We reached the end as dusk fell. Tempers recovered. Some of us slept in the mini-bus and some of us just didn’t feel like talking.
There was still a good couple of hours’ supping time as we entered the Spotted Cow and the landlord was as good as his word: called us silly buggers but poured out glasses of ale. The serious walkers (and drinkers) tucked in. I had nothing left. My pint took nearly an hour after which I walked home and slept for the next fourteen.
Osmotherley was about to have the same effect upon me six years later. I arrived from a gentle cycle across the floodplain of the Tees. I was fit and I had about forty miles of my journey to go. As in 1981 my ultimate destination was to get to Malton. As in 1981 I had under-estimated the challenge of the North York Moors. I got to Malton but it took an awful lot more effort than I had anticipated.
There are no high peaks on the North York Moors. The highest point is less than 1500 feet above sea level. By the same token, there are very few flat sections. The Lyke Wake has a long stretch of disused railway but most of the time you find that, for every half hour you spend grunting up a steep slope, (and the slopes are very steep indeed – many North York roads are of a much steeper gradient than the Alpine slopes you see cyclists struggle up annually on the Tour de France), you know that before long you are going to be down at valley level again. Until, that is, you get out onto the moors proper. These can stretch for miles of heather and gorse and bog.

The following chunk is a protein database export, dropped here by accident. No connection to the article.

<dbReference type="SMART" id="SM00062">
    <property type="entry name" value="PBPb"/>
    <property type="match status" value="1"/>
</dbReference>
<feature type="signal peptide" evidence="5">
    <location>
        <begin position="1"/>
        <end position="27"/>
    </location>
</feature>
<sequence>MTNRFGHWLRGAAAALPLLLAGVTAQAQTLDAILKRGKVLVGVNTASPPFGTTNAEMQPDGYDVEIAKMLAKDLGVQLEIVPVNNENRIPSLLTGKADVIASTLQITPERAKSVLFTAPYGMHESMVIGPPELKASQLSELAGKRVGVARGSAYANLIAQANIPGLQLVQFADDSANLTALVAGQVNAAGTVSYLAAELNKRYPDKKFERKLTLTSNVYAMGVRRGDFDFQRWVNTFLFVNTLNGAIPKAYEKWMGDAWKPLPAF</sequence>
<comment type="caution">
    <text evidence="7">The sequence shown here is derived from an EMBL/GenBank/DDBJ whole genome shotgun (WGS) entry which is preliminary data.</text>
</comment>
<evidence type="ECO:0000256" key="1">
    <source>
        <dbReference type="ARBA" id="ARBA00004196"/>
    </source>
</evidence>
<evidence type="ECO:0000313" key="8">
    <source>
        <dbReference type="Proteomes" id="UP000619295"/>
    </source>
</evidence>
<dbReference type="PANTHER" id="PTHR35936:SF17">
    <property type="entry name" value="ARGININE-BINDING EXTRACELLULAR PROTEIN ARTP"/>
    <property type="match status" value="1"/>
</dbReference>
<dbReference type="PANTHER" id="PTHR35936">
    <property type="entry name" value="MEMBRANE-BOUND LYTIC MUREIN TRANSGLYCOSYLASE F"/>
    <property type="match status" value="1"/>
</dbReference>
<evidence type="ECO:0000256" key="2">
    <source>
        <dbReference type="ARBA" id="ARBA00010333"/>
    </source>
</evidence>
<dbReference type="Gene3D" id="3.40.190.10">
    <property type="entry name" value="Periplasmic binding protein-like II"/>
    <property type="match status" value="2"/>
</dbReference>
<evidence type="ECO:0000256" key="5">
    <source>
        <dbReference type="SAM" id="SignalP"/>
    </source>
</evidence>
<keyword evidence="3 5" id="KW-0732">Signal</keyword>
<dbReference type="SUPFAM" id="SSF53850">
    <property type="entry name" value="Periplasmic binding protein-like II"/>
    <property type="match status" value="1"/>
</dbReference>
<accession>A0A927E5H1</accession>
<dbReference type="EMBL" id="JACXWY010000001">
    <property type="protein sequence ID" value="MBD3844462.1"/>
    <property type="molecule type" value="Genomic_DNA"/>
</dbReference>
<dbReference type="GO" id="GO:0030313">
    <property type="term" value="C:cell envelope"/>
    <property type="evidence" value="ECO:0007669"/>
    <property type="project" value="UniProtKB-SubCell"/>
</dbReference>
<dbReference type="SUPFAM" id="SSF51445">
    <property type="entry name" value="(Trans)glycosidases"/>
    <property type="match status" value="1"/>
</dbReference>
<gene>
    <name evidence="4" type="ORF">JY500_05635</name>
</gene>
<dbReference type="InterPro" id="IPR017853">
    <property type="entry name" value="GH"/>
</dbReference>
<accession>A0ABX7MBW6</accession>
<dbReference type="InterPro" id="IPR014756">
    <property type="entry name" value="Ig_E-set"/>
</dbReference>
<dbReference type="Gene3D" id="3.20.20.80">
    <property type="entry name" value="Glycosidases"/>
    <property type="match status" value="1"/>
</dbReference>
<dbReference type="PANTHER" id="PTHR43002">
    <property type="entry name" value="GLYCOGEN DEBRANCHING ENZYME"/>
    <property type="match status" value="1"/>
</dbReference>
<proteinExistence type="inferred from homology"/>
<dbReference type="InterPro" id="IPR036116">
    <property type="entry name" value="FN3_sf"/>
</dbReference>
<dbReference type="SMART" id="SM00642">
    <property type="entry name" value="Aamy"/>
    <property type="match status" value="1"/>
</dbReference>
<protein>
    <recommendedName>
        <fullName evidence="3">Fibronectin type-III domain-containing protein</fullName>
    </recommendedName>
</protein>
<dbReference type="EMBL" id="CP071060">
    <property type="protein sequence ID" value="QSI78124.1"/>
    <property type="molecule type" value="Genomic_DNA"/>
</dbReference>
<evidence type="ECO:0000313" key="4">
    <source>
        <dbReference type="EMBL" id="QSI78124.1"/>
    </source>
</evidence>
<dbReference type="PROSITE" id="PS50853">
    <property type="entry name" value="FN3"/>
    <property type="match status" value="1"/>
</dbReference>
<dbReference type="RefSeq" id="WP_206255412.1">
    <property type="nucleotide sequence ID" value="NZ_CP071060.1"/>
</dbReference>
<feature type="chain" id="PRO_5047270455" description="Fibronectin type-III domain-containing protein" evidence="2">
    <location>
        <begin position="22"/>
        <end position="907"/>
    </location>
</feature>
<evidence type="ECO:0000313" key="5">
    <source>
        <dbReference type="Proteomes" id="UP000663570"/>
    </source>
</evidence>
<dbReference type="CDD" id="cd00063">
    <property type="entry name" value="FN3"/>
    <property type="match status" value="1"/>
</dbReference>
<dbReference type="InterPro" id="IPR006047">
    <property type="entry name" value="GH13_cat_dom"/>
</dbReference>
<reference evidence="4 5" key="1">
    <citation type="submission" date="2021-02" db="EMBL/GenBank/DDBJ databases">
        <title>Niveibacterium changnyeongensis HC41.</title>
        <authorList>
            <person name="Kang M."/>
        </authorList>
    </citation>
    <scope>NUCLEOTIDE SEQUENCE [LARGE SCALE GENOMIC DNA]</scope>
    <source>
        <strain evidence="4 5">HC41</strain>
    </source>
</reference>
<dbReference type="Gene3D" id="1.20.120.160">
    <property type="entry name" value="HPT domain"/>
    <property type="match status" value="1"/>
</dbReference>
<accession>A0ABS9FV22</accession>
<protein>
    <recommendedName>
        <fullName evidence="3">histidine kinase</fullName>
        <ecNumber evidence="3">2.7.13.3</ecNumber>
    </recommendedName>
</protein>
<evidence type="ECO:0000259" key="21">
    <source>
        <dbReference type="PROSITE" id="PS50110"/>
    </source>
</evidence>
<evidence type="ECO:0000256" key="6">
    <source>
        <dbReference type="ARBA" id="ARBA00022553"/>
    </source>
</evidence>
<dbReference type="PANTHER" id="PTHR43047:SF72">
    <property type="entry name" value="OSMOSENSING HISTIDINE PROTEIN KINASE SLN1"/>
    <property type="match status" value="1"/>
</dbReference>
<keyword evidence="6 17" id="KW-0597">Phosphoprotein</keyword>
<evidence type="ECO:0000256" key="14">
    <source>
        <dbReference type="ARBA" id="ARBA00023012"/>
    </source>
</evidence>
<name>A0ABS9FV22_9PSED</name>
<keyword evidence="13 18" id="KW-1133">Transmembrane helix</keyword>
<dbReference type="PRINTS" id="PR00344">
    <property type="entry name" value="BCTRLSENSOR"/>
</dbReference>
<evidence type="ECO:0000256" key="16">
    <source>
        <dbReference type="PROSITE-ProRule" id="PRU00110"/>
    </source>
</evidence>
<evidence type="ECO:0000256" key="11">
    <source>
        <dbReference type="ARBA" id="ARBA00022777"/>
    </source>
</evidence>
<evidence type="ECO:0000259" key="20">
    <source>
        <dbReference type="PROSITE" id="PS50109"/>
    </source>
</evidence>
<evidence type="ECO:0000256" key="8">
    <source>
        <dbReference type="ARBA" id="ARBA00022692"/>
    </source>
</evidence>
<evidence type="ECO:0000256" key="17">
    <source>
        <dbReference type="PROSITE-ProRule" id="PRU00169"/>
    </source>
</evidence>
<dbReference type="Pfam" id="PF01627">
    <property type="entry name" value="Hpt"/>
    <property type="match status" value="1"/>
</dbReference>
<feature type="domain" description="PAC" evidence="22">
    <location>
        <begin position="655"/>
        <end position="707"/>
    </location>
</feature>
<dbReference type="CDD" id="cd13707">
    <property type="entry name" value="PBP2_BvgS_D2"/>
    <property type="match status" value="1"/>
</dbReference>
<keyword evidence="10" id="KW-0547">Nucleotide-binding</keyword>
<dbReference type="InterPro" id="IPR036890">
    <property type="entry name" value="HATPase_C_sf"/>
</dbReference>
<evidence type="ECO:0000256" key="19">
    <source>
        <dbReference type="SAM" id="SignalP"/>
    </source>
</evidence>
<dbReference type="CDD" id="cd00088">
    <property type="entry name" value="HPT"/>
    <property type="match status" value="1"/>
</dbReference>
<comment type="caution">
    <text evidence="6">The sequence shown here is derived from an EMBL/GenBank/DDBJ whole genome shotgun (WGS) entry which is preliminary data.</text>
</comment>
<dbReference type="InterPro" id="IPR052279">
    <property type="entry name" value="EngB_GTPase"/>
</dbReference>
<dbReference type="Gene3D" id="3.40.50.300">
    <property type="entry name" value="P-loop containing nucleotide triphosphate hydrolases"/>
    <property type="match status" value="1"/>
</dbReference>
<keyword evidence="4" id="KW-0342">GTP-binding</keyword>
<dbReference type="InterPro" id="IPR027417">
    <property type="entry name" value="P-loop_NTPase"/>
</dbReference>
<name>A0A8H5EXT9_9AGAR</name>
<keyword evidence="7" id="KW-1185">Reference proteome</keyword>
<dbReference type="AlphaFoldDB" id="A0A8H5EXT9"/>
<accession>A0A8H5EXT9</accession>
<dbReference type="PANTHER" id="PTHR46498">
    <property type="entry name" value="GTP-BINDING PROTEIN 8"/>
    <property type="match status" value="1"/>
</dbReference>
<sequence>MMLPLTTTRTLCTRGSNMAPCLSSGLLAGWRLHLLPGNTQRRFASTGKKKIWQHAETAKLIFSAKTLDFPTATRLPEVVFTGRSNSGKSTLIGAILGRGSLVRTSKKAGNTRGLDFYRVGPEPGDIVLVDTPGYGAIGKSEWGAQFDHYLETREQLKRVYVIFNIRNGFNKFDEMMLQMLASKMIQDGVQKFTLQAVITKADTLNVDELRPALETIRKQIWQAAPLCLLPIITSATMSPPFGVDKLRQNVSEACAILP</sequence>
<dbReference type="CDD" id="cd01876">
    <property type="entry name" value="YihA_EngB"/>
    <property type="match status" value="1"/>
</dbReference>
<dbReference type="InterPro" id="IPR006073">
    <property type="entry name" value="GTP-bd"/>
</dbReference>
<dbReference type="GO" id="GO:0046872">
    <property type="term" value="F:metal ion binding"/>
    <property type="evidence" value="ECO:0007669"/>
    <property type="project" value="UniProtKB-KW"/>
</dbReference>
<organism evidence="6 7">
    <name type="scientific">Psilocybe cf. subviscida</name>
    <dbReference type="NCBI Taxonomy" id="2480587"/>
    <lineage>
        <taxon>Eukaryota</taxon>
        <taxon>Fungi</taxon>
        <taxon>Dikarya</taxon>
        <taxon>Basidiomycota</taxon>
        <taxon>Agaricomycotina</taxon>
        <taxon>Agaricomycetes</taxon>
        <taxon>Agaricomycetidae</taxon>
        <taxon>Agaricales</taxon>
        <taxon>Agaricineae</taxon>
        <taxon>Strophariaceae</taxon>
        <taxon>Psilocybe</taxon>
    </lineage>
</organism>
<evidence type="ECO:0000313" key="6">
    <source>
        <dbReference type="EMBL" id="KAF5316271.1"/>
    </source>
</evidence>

The day was running out of light and I had the choice of keeping right on to the town where I’d spent a happy year, or to settle for stopping at the next Bed and Breakfast. To be fair it was a challenge I was enjoying. There is something glorious about reaching a state of tiredness where you simply don’t want to stop.
The light, the silence and the solitude around Hawnby was something I will always remember. I may have been weary but I wasn’t immune to the staggering beauty of the place. I’ve spent a great deal of time in most of England’s National Parks and the Moors are my favourite.
Helmsley was getting ready for a quiet night in. I’d cycled between there and Malton on many occasions. But somehow the distance between the towns had grown. I was basically following the River Rye to the Derwent (yet another Derwent!). It should, by the laws of rivers, be mostly downhill. It didn’t feel that way. Through Hovingham and skirting the grounds of Castle Howard as dusk descended. I had no lights and nowhere else I could stop. Instead of wanting to keep going it had changed to having to keep going.
It was good to see my friend Grat again. The hostel was looking a deal sprucer than in my day and was busy with walkers and fellow cyclists. I rated the warden as the best in the region. I’d been the area relief and had divided my time between being based here and being based in Haworth. I’d seen how all the other hostels were run and this was the best one there was. For the night I was there it was like old times. I had my old room back. I ate heartily and we even ended up having a pint or two in the Spotted Cow. Some folk looked exactly the same. Others had changed from leather jacketed rockers to be-suited executives. The beer was still the best in the county.
I’d completed a tour of most of the first twenty-five years of my life. I’d begun near the house where I was born and pedalled up to the very north of Scotland to where I started school. Malton was the last place I’d worked before going off to university as a mature student. The only place on my map of the north I still had to visit was Huddersfield and that was on the agenda for tomorrow.